Last night, Mac and I drove to Portland to catch Depeche Mode in concert. He’d intended to take his wife, but they had a miscommunication about dates. Turns out Pam’s in Taiwan right now haha, so Mac took me instead.
The Depeche Mode concert was fine. It was just what you’d want from them. It wasn’t spectacular, but it was fun. I mainly listened to their early stuff when I was young, so I was hoping they’d play some of that. They only played “Just Can’t Get Enough”. Still, I knew more than half of their setlist. (As an example of the Depeche Mode music I loved when I was younger, here’s “Leave in Silence” (live in Hamburg in 1984) and “Any Second Now”. )
The real revelation of the night, though, was the opening act: Young Fathers.
Wow. Wow. Wow.
I’d never even heard of Young Fathers before we got to the arena. I expected them to be a forgettable opening band. They’re anything but forgettable. If I were forced to describe their sound it’d be: poetry and pounding drums. What do Young Fathers actually sound like? Like this.
That’s a pretty good representation of what we heard last night, with the difference that this band is much better live. (Believe it or not, there’s a lot about Young Fathers that reminds me of early U2, and the “better live” thing is one of them.)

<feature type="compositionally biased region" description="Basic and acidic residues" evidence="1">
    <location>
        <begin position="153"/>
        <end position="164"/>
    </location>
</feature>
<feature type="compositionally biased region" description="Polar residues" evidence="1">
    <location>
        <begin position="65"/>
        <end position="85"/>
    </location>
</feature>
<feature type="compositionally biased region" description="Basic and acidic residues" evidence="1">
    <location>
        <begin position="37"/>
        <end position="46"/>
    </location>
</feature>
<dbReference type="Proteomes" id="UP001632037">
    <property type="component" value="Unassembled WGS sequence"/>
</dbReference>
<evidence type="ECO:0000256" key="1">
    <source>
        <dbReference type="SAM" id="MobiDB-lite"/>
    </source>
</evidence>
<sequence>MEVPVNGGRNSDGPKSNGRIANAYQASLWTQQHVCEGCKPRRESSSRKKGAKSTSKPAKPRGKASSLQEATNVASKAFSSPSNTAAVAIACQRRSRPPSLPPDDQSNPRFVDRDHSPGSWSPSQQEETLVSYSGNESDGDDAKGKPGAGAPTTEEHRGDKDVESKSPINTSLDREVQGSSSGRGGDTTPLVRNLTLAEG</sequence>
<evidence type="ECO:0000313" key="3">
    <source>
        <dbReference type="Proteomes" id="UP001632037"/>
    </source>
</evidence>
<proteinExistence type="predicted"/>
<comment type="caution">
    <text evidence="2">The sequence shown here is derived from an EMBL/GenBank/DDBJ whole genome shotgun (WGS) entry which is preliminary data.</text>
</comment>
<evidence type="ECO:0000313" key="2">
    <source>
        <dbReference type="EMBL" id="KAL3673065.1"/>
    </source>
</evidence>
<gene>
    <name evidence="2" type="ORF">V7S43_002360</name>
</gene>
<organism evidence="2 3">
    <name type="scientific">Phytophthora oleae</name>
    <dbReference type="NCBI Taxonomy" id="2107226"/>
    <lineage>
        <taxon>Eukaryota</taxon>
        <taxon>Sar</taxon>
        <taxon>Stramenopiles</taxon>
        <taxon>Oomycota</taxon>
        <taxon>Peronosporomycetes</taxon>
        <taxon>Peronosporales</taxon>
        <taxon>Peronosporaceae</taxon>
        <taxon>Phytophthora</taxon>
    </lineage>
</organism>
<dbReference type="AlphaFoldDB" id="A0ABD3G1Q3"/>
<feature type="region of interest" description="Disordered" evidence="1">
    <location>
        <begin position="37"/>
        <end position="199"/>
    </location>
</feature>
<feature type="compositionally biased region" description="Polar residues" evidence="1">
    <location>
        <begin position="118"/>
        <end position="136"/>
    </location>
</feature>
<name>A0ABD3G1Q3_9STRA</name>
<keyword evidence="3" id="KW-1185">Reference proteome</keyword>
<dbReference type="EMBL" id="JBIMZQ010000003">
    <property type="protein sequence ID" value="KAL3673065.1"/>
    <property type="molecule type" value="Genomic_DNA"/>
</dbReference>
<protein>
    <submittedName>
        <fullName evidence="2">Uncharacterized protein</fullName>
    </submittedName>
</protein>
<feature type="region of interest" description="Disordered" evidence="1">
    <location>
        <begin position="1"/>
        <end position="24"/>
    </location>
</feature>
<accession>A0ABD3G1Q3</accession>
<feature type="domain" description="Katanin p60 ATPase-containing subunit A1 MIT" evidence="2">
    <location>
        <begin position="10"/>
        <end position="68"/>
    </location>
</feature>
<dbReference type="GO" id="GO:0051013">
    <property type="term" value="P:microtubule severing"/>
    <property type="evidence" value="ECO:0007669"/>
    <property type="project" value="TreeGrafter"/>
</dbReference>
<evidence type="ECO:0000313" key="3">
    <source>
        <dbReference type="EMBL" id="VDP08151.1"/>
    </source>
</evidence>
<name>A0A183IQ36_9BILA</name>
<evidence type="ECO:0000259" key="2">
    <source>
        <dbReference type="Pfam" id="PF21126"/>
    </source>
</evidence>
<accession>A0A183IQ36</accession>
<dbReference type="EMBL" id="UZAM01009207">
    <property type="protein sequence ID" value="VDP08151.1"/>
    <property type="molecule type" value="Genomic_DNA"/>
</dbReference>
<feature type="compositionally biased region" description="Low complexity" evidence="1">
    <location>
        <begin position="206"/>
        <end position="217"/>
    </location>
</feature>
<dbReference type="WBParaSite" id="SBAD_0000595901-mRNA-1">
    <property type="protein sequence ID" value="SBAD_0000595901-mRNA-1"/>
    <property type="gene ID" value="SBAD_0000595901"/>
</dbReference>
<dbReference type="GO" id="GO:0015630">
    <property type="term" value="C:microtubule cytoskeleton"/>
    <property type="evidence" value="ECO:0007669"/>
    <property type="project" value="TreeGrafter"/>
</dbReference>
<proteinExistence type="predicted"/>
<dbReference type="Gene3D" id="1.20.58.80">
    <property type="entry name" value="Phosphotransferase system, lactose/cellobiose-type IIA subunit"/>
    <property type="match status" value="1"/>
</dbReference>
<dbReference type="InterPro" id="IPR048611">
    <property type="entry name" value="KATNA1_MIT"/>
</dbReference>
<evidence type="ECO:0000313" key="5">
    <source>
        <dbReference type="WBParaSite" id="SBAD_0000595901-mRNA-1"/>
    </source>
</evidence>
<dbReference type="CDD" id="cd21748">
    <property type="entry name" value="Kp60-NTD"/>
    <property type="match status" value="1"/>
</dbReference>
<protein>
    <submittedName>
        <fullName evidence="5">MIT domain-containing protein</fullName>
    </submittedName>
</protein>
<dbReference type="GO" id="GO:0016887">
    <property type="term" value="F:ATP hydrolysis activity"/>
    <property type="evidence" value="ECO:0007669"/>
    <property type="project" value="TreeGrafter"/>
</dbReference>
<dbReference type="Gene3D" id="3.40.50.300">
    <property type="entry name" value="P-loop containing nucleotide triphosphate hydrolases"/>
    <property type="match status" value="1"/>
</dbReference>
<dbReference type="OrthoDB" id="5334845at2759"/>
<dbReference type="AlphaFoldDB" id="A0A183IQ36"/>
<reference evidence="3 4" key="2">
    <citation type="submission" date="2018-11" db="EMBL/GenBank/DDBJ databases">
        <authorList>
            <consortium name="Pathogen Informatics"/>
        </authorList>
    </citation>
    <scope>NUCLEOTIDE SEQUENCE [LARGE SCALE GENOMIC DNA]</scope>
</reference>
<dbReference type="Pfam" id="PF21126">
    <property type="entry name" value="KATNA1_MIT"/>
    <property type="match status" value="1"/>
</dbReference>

Young Fathers play driving rhythmic anthems with deep thrumming percussion that fills the entire arena and soaks into your soul. I’ve never seen a band that’s almost entirely percussion-driven before, but Young Fathers are. When they do use traditional instruments (bass guitar, keyboard) it’s purely for rhythm. There’s no melodic instrumental line. The melody comes from voices only.
If you have a good set of headphones (or a good sound system connected to YouTube), watch the video to “I Saw”. It’s…wow.
I’m going to stop talking now and just share amazing videos of the group in action — let them speak for themselves.
Here’s a twenty-minute live performance on KEXP radio in Seattle:
And here’s the Young Fathers NPR tiny desk concert, which features a more tone-downed sound (because you can’t really cram three drums into the tiny desk space).
Lastly, here’s a full hour-long concert performance from Young Fathers. This will give you a taste of what I experienced last night. But again, nothing can compare to feeling the deep, powerful thrum inside your soul from the rhythm and percussion.
The only song I can remember that sounded remotely like this band is “I Can’t Break Away” by Big Pig.
Wait. I guess The Hu’s “Wolf Totem” sounds vaguely similar too. (The Hu are — and I’m not kidding — a “Mongolian folk metal band”.)
I have no idea how to describe this kind of music, but I love it. I want to find more of it. It very much fits a state of mind I get into sometimes. I find it powerful and motivational.
p.s. The title to Young Fathers’ second album is amazing: White Men Are Black Men Too.